Our friend, Michael Cote’, mused a couple weeks ago about the idea of the “little 4″ going up against the “big 4″ in systems management, the newly anointed “little 4” includes Zenoss, Groundwork, Qlusters and Hyperic, of which I am the CEO. It was amusing when Cote’ put this together, aiming at a new class of open source software companies that would go against the traditional goliaths in the marketspace – IBM, HP, CA and whats that other acronymn based company…. Oh yeah, BMC. Cote’s musings were to show that disruption is very much present in the industry of systems management, and we agree.
Some companies, however, have been latching onto this idea and using it to mint their position in the market. They created a wikipedia entry on it even! They love the idea of being the “little 4″. I’m running out of ways to count the number of times companies claim an intent to “take on the big four enterprise management Goliaths—IBM/Tivoli, CA, Hewlett-Packard and BMC Software—by providing 80 percent of the functionality for 20 percent of the cost.”
Frankly, this is reflective of the lazy, losing proposition of setting low expectations, a common affliction for some open source vendors. Who wants to use a watered-down, cheap alternative to the real deal? And who says that the real deal is the big 4? Is it their market penetration? The billions of dollars spent every year milking support contracts for shelfware orsoftware and services that never delivered? Sure, that’s success for them, but their users will tell a different story.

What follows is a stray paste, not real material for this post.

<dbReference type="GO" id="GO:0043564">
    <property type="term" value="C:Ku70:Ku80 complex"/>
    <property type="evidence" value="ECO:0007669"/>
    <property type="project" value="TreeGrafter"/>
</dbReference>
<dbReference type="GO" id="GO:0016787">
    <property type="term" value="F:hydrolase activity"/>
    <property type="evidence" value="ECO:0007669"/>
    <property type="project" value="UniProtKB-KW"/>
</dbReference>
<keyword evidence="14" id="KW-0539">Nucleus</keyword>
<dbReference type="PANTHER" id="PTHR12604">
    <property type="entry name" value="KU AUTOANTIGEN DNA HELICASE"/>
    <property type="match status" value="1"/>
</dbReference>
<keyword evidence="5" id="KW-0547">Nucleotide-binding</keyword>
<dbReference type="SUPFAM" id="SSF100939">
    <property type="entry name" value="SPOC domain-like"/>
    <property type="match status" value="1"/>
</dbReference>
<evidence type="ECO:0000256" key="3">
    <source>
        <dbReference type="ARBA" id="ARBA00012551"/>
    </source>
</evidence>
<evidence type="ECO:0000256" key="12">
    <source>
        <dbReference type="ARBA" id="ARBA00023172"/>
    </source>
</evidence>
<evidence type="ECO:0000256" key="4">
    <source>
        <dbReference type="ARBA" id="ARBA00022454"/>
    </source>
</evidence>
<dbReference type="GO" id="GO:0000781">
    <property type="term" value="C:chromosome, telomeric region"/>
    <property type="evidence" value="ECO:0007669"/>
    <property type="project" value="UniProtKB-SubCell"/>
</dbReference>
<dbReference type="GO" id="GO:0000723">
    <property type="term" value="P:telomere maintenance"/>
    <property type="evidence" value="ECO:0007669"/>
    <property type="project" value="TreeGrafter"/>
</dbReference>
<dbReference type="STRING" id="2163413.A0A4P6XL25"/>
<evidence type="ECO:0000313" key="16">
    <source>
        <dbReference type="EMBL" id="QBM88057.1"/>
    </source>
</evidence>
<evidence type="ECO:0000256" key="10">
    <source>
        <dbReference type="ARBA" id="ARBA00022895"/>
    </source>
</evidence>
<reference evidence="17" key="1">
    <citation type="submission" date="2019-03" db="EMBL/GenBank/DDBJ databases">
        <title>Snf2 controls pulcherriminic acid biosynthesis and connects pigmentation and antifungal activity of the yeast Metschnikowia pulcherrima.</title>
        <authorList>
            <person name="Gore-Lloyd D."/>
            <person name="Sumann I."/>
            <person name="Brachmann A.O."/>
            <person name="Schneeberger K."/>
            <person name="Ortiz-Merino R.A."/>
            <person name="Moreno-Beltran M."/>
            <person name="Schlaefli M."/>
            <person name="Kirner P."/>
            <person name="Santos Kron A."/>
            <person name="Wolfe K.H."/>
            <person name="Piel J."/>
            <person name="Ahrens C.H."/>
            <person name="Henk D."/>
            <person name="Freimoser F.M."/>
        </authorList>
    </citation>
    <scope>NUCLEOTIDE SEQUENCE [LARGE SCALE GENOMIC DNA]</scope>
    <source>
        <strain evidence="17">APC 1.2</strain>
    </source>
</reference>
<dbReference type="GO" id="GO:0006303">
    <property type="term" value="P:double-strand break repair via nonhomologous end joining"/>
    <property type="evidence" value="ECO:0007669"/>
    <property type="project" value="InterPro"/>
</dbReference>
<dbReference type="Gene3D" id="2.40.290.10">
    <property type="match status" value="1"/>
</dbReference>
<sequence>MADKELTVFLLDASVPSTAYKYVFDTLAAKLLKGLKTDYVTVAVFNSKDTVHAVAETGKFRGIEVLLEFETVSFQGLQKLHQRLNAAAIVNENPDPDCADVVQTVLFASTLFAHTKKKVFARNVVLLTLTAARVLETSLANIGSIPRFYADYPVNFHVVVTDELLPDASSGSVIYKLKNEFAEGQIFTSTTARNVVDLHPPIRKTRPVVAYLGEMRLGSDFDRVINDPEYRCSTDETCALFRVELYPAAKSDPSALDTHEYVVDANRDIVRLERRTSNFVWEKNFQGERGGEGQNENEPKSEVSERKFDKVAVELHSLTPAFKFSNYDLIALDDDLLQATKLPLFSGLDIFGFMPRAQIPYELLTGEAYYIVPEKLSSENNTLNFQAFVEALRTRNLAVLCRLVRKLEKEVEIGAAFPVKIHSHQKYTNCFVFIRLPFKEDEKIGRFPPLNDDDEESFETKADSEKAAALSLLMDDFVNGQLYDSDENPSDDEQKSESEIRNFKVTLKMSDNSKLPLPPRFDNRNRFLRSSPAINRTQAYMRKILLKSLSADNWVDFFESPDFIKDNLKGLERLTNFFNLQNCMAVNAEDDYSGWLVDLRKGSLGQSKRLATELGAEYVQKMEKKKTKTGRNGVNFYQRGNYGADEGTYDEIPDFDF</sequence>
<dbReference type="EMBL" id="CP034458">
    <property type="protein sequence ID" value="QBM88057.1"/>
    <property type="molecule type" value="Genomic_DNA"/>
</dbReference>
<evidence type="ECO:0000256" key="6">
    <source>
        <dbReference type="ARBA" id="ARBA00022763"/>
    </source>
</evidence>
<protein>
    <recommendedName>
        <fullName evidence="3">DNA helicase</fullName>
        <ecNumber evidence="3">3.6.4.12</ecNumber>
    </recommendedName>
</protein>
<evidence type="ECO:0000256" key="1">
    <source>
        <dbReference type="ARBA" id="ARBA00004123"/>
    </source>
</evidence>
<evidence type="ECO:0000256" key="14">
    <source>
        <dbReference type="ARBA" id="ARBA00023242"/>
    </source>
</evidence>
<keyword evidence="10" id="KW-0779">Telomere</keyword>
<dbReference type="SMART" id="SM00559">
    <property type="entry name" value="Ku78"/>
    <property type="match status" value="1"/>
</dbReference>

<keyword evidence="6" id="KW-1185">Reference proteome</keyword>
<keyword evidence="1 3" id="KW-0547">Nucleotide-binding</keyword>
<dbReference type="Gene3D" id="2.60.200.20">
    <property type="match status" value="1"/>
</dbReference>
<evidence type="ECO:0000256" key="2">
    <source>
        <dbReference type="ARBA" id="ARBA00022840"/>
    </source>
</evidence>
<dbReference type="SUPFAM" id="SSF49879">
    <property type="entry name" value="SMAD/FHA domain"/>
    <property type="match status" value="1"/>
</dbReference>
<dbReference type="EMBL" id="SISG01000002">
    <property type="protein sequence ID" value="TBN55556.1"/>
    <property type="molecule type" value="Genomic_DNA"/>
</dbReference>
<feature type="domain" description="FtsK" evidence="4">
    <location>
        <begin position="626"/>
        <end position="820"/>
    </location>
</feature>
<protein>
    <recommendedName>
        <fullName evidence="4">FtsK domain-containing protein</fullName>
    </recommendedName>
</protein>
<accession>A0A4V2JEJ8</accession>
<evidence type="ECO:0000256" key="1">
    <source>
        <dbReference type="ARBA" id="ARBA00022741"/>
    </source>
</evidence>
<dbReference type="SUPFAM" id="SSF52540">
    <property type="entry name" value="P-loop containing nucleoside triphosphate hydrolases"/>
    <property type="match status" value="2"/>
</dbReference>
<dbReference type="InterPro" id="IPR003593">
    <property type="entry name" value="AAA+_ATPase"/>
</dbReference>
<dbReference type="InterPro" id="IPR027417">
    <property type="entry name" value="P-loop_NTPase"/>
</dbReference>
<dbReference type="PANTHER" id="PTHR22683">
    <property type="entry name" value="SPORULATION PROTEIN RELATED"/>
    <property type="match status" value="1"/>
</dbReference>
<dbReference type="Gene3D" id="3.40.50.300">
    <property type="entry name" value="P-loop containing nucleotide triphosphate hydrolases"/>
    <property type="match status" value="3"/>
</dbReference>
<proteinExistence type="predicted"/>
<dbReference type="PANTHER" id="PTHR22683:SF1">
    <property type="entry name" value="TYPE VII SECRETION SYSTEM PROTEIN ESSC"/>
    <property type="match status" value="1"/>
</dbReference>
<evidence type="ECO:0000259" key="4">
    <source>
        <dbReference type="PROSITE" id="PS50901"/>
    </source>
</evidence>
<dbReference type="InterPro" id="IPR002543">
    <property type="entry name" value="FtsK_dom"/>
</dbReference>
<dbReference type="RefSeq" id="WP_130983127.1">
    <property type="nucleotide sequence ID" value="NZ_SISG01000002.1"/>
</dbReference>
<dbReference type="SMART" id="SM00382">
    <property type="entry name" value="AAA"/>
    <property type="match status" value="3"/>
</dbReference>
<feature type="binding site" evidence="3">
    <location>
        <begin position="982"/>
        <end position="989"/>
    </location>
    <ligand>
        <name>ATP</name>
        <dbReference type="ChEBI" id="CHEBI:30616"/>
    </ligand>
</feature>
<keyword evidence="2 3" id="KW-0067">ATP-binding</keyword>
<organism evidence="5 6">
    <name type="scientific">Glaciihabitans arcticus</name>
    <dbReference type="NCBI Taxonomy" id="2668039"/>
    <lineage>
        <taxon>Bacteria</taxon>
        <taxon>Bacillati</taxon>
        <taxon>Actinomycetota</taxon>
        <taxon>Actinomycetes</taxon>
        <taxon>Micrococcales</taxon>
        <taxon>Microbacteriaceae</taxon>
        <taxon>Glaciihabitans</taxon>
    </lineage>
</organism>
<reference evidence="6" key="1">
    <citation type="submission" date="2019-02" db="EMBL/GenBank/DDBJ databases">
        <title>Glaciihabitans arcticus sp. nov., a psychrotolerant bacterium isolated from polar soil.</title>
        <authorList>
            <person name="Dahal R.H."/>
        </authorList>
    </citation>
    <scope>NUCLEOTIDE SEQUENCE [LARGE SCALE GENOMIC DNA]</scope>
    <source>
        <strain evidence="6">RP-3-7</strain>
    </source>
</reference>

Hyperic HQ is not “OpenView, just cheaper” anymore than Apache is “IIS on the cheap”. HQ is unlike OpenView, and it’s unlike anything else on the market. OpenView is overly complex, it takes a small army to get running and the backing of a tyrant nation to fund it. Who wants a systems management solution that needs management? It lacks support for most of the relevant, modern software components in today’s Next Generation Data Center. Heard of Virtualization, HP? I didn’t think so. This is not Hyperic’s frame of reference, and it should not be the reference for any company out there looking to drive innovation into an existing space populated by lazy incumbents.
So, while its true many of today’s truly innovative companies are gravitating towards open source as a business model, that doesn’t mean you have to settle for less by using open source products. Look for real innovation out there – it exists, trust me. Open Source companies worth their salt use their own innovation, smarts and community to develop and evolve faster then anyone else – companies like MuleSource, Intalio, XenSource, Pentaho, Alfresco and, yes, Hyperic. They don’t just seek to duplicate existing solutions with different economics. Our buyers and users are smarter than that.
Don’t go for the poor man’s alternative, and definitely stay away from the rich man’s faux pas. Strive for something better.